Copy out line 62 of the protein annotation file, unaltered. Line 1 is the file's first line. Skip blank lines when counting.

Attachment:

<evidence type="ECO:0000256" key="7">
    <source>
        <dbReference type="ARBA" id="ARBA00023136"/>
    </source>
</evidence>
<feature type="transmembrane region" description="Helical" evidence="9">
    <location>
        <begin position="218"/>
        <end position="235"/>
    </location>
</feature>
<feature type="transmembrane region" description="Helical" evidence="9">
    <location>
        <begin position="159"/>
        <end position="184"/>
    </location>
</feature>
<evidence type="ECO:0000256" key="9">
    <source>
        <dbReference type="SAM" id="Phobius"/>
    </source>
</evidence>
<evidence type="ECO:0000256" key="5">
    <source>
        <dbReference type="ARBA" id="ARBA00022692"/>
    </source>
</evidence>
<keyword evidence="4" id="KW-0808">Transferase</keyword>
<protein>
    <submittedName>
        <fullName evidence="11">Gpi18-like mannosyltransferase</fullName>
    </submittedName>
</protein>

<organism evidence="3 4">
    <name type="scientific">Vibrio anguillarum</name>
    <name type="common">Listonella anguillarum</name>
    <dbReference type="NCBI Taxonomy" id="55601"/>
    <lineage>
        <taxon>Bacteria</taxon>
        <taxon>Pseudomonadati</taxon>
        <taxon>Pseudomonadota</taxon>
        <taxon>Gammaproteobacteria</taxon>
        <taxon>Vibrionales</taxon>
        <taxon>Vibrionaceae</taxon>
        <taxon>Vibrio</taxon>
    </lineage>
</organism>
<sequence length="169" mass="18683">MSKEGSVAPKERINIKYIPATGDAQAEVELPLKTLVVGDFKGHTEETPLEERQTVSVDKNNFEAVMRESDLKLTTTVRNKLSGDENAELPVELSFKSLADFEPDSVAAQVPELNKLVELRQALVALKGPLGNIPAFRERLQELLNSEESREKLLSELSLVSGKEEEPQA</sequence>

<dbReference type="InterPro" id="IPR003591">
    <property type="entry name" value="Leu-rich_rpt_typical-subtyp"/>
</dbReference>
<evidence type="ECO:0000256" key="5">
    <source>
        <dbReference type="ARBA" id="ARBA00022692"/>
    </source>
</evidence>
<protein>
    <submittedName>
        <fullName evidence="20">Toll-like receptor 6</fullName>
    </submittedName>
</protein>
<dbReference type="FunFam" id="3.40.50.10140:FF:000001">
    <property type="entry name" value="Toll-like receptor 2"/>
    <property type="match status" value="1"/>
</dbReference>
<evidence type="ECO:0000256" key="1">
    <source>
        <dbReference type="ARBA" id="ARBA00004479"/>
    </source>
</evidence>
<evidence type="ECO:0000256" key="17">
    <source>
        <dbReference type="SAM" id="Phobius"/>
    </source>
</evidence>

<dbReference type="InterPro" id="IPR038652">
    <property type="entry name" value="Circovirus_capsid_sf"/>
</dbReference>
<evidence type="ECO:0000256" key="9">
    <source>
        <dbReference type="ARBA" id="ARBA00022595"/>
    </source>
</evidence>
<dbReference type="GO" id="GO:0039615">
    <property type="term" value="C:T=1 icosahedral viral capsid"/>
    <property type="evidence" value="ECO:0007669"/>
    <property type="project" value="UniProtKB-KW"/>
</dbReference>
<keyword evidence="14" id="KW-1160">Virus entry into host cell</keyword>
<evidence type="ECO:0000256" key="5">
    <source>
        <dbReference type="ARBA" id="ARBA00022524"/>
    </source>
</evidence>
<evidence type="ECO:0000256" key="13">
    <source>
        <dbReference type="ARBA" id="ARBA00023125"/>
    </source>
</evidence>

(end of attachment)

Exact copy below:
<dbReference type="FunFam" id="3.40.50.10140:FF:000001">